Lastly, the online nature of the new functionality makes users’ interactions with an MQ a new data point that Gartner research analysts can use in developing their insights and enhancing future iterations of an MQ. Analysts will be able to see what customized views users save, at an aggregated level, and hence how often others weight the assessment differently from their own view. This should also provide useful insight for suppliers keen to understand the true evaluation focus that drives their prospects’ decisions.
Lead us not into temptation
The new format changes nothing in terms of the information that needs to be communicated to an analyst in preparation for an MQ, and the black box remains largely impenetrable. Clients, however, will now have more information, via the historical and custom views, to help achieve a better focus in relation to both MQ cycle responses and general planning of year-round analyst communications.
The customized views, no doubt, will constitute a temptation for many. Gartner will certainly be watching out for abuse of this capability and AR pros should do likewise. In particular, they will need to look out for presentations or collateral including charts derived from custom views depicting, for example, the MQ weighted as one vendor believes it should be to reflect the market’s values and priorities!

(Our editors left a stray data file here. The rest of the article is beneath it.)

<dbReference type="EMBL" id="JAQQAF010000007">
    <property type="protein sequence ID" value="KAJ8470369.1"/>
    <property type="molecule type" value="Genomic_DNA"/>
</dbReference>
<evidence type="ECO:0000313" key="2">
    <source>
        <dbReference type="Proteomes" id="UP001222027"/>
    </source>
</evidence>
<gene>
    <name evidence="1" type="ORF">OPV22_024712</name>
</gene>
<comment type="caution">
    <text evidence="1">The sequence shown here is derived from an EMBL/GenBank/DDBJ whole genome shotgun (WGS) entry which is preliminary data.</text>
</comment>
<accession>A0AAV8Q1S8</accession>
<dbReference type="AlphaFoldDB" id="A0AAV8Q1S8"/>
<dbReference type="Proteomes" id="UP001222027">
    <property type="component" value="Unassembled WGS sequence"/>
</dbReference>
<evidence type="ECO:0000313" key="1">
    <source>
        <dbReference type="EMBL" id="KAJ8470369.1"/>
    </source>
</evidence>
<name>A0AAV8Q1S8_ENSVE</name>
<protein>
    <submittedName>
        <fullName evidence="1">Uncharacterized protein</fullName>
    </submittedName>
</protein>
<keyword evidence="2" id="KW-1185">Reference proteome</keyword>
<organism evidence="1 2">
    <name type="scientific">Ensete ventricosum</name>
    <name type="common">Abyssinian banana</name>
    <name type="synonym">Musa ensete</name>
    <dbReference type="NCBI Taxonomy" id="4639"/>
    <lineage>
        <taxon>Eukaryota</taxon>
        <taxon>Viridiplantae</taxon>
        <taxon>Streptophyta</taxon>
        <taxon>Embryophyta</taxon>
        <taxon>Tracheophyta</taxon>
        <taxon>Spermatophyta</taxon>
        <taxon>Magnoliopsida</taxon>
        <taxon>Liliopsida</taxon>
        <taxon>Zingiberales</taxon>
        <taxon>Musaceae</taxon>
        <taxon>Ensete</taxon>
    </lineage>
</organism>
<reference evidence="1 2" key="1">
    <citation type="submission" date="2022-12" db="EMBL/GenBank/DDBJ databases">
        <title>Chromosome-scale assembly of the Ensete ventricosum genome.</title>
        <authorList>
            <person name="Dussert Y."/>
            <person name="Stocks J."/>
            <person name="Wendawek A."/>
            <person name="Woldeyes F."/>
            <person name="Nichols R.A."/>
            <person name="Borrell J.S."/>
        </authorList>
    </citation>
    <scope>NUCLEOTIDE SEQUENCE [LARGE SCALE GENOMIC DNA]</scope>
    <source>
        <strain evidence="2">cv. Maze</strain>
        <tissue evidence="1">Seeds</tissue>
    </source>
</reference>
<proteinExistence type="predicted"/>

What will certainly be “street legal” will be the opportunity for AR to provide sales with new and subtle guidance. AR may, for example, suggest the sales team points out to potential buyers who are Gartner clients that they can adjust the weightings to reflect a particular concern with, say, “marketing execution” – and that if they do, lo and behold, the company’s true strengths in this area will be reflected in the customized MQ.
The historical view is also likely to create some confusion. Moving up and right always looks like progress, while down and left looks negative. But criteria often change from year to year, and MQ dot positions are all relative, anyway. A company that has performed well may still appear to be going backwards if the line-up of players in the grid changes, perhaps because of mergers and industry consolidation. Without a good deal of due diligence, movement from one year to the next is highly likely to be misinterpreted. AR is going to have an important role to play here, in ensuring that the relative positions in the published MQ are understood and the right messages are included in sales communications.
All in all, the new interactive MQ offers a much improved look-and-feel and an approach to interpretation that truly utilizes the electronic access method for the first time. As ever, though, the devil will be in the detail, in how this analysis is used and – perhaps more critically – abused.
Written by Simon Levin, IIAR Board Member